• Results consistently showed that high-class people tend to overestimate their abilities.
  • However, this overconfidence was misinterpreted as genuine competence in one study, suggesting overestimating your abilities can have social advantages.
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Maps show how CNN lost America to Fox News

Is this proof of a dramatic shift?

Strange Maps
  • Map details dramatic shift from CNN to Fox News over 10-year period
  • Does it show the triumph of "fake news" — or, rather, its defeat?
  • A closer look at the map's legend allows for more complex analyses

Dramatic and misleading

Image: Reddit / SICResearch

The situation today: CNN pushed back to the edges of the country.

Over the course of no more than a decade, America has radically switched favorites when it comes to cable news networks. As this sequence of maps showing TMAs (Television Market Areas) suggests, CNN is out, Fox News is in.

The maps are certainly dramatic, but also a bit misleading. They nevertheless provide some insight into the state of journalism and the public's attitudes toward the press in the US.

Let's zoom in:

  • It's 2008, on the eve of the Obama Era. CNN (blue) dominates the cable news landscape across America. Fox News (red) is an upstart (°1996) with a few regional bastions in the South.
  • By 2010, Fox News has broken out of its southern heartland, colonizing markets in the Midwest and the Northwest — and even northern Maine and southern Alaska.
  • Two years later, Fox News has lost those two outliers, but has filled up in the middle: it now boasts two large, contiguous blocks in the southeast and northwest, almost touching.
  • In 2014, Fox News seems past its prime. The northwestern block has shrunk, the southeastern one has fragmented.
  • Energised by Trump's 2016 presidential campaign, Fox News is back with a vengeance. Not only have Maine and Alaska gone from entirely blue to entirely red, so has most of the rest of the U.S. Fox News has plugged the Nebraska Gap: it's no longer possible to walk from coast to coast across CNN territory.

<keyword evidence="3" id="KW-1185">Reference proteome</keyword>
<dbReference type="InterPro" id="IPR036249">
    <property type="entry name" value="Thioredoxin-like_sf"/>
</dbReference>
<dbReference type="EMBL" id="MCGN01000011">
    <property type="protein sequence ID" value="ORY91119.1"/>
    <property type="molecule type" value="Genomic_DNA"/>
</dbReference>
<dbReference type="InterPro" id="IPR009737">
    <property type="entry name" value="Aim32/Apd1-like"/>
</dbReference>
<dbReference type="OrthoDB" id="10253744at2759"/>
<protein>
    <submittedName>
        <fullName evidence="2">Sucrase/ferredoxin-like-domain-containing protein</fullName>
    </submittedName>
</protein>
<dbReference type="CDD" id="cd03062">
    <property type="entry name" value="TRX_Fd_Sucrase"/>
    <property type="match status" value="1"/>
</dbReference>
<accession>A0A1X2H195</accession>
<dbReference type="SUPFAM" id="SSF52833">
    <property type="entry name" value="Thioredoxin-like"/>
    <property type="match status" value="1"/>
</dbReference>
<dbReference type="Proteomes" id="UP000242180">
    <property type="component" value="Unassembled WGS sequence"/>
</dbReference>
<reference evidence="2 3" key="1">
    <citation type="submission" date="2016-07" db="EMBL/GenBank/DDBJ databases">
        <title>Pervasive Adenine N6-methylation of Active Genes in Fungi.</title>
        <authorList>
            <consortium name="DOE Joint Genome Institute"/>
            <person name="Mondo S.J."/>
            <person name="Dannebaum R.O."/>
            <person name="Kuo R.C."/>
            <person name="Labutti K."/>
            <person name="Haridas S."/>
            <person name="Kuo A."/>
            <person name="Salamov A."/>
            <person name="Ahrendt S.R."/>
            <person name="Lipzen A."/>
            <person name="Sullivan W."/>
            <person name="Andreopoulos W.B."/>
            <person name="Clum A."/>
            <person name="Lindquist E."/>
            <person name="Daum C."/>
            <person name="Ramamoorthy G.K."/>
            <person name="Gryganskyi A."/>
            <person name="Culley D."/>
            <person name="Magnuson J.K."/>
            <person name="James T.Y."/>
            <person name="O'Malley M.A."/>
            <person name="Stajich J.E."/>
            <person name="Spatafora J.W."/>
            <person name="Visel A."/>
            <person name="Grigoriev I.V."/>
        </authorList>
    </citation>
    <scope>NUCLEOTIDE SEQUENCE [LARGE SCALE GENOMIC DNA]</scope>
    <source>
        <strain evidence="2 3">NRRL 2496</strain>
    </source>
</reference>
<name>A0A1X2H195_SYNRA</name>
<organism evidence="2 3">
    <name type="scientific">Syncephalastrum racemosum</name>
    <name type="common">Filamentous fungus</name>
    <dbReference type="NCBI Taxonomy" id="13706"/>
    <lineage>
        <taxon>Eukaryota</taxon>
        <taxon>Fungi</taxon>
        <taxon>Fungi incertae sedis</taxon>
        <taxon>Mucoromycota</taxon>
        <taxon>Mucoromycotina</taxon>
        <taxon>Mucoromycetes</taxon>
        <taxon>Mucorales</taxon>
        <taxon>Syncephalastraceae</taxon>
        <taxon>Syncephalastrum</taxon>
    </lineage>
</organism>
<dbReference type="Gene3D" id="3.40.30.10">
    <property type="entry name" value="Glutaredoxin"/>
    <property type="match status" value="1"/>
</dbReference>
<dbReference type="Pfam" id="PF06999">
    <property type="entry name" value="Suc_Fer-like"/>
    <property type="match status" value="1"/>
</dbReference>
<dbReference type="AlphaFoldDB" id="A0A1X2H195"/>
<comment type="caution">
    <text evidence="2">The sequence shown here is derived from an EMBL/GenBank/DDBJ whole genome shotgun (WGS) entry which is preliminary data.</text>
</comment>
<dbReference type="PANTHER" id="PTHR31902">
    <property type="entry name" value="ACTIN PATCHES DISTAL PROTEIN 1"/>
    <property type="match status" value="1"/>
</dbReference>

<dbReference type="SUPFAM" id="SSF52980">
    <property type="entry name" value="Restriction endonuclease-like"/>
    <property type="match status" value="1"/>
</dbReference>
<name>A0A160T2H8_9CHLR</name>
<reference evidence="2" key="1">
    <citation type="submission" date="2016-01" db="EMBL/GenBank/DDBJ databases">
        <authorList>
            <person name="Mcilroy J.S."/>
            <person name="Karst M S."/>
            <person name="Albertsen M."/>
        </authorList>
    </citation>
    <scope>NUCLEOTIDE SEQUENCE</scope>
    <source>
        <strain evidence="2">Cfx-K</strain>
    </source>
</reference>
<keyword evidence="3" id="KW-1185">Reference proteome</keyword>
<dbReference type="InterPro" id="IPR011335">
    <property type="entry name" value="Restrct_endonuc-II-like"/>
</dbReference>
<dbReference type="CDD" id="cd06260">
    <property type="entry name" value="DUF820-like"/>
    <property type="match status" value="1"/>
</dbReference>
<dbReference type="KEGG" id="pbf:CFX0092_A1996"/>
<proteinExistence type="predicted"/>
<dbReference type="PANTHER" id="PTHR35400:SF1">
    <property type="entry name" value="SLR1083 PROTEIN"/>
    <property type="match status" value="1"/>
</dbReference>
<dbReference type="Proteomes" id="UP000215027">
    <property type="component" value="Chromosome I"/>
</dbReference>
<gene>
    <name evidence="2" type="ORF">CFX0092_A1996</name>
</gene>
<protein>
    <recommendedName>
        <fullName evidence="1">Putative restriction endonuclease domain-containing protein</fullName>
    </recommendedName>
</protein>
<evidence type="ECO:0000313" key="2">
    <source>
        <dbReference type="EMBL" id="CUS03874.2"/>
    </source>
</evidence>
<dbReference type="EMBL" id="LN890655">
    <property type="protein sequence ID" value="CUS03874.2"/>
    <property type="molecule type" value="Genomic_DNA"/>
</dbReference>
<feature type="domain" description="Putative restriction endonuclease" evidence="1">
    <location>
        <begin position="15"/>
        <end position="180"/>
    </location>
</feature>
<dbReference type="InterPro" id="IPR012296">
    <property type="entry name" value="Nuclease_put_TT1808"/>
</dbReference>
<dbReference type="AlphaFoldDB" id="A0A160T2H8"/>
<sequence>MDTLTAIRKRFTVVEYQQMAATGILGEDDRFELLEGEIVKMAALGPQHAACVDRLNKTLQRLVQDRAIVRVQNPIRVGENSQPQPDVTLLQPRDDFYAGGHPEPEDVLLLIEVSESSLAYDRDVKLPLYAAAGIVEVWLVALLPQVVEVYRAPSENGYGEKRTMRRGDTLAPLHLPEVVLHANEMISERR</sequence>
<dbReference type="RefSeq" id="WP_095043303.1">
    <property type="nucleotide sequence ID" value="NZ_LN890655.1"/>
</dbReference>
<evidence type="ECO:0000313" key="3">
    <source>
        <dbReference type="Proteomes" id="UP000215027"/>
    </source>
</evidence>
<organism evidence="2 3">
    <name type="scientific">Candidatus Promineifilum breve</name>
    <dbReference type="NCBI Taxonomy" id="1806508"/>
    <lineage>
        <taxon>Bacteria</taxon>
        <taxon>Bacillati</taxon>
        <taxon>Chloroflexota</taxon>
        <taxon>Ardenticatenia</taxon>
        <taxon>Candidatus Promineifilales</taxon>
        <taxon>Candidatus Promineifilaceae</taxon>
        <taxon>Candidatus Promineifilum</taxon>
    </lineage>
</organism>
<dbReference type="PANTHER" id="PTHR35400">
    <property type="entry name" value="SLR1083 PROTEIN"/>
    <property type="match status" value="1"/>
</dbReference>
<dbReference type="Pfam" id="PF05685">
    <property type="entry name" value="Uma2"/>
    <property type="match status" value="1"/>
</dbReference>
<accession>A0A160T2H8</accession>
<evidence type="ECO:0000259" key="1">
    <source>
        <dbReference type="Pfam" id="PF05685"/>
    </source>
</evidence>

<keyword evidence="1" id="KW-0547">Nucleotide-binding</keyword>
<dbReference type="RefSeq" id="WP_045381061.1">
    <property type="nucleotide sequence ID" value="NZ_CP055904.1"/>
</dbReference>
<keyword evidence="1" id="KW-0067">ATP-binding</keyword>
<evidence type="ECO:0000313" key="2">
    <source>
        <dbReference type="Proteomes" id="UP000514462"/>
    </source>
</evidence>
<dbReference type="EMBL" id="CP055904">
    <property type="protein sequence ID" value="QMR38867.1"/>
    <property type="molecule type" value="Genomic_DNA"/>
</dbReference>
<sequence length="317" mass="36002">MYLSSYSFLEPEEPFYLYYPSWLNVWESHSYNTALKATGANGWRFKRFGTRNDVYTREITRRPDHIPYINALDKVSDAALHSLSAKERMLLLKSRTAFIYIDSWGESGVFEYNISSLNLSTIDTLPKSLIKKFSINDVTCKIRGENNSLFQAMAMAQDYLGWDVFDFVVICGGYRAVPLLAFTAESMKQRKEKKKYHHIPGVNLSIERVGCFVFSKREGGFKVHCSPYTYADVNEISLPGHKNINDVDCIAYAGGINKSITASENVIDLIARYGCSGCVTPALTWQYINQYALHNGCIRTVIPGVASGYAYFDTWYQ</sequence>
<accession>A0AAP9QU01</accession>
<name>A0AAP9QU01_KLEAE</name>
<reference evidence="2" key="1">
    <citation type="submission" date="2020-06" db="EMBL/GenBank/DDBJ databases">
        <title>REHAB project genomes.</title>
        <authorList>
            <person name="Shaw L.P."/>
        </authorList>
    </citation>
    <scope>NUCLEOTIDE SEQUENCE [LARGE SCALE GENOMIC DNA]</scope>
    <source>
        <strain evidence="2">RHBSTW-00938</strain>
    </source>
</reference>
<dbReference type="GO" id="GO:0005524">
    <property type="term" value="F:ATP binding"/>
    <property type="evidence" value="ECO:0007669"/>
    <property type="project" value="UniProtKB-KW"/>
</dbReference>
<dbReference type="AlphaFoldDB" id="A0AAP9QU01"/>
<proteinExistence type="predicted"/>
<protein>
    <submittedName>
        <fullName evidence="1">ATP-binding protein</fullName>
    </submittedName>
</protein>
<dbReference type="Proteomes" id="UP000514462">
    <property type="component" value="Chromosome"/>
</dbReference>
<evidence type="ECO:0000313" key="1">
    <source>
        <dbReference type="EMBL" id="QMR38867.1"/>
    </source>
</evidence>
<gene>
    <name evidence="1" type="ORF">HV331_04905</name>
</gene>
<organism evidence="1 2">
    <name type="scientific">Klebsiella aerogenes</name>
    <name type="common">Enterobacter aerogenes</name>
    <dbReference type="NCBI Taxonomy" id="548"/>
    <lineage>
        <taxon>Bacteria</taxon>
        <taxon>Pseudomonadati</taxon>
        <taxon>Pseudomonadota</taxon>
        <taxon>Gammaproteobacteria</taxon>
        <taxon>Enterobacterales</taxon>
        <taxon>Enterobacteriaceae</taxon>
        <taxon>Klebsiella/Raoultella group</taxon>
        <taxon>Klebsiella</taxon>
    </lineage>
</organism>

• By 2018, the fortunes from a decade earlier have almost reversed. Fox News rules the roost. CNN clings on to the Pacific Coast, New Mexico, Minnesota and parts of the Northeast — plus a smattering of metropolitan areas in the South and Midwest.

"Frightening map"

Image source: Reddit / SICResearch

This sequence of maps, showing America turning from blue to red, elicited strong reactions on the Reddit forum where it was published last week. For some, the takeover by Fox News illustrates the demise of all that's good and fair about news journalism. Among the comments?

  • "The end is near."
  • "The idiocracy grows."
  • "(It's) like a spreading disease."
  • "One of the more frightening maps I've seen."
For others, the maps are less about the rise of Fox News, and more about CNN's self-inflicted downward spiral:
  • "LOL that's what happens when you're fake news!"
  • "CNN went down the toilet on quality."
  • "A Minecraft YouTuber could beat CNN's numbers."
  • "CNN has become more like a high-school production of a news show."

Not a few find fault with both channels, even if not always to the same degree:

  • "That anybody considers either of those networks good news sources is troubling."
  • "Both leave you understanding less rather than more."
  • "This is what happens when you spout bullsh-- for two years straight. People find an alternative — even if it's just different bullsh--."
  • "CNN is sh-- but it's nowhere close to the outright bullsh-- and baseless propaganda Fox News spews."

"Old people learning to Google"

Image: Google Trends